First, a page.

The notion of a city on a hill that "cannot be hidden" originates, of course, with Jesus in his sermon on the mount. In our moment, we are more familiar with Ronald Reagan's reappropriation of this notion to America, as a beacon of brotherhood to the world.
But the notion was first applied to America in 1630 by John Winthrop, in his famous speech to the new puritan settlers in Boston. In that speech he suggested the context and meaning of the beacon: that God had created the divide between rich and poor, because He is "more honored in dispensing his gifts to man by man, than if he did it by his own immediate hands."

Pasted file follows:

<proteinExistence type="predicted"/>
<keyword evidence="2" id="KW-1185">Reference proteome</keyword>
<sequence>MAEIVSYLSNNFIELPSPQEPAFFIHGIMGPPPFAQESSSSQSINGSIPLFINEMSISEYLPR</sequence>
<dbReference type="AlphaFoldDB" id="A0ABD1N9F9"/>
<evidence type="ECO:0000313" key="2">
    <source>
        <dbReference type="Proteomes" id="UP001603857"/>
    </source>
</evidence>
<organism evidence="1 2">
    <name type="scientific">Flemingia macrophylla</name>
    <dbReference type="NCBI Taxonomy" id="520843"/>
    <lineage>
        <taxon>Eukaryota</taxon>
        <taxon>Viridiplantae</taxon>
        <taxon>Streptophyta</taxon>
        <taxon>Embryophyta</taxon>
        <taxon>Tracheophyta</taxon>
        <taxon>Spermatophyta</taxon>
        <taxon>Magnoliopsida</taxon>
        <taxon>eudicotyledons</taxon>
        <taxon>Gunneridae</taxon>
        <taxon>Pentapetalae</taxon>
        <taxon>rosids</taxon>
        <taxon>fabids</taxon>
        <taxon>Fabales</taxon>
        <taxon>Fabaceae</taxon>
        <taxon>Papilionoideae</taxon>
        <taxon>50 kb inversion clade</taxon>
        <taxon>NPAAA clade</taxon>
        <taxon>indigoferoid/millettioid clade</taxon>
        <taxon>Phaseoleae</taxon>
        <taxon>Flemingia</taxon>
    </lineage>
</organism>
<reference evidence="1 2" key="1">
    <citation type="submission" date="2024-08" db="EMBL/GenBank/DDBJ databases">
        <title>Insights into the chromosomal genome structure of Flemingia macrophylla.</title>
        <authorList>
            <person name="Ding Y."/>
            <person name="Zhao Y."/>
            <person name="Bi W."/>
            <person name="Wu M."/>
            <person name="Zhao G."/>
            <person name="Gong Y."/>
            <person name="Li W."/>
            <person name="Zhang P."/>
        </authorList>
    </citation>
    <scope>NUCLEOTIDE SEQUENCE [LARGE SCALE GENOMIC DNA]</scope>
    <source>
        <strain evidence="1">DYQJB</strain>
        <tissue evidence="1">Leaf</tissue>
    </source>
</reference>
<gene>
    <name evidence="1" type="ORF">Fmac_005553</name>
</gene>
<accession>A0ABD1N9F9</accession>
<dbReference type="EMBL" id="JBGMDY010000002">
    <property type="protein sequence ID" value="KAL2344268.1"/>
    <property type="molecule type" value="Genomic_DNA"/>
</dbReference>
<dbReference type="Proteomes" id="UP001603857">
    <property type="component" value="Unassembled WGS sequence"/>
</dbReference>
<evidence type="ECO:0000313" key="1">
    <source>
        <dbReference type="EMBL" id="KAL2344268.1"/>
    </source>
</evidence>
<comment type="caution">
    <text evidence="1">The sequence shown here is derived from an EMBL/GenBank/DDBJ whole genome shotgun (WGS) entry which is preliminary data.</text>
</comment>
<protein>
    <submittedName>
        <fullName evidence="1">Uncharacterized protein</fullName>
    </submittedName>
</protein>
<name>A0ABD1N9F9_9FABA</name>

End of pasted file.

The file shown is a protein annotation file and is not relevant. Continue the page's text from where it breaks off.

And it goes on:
Historically, American exceptionalism may be better understood in terms of this virtue of generosity, rather than isolation.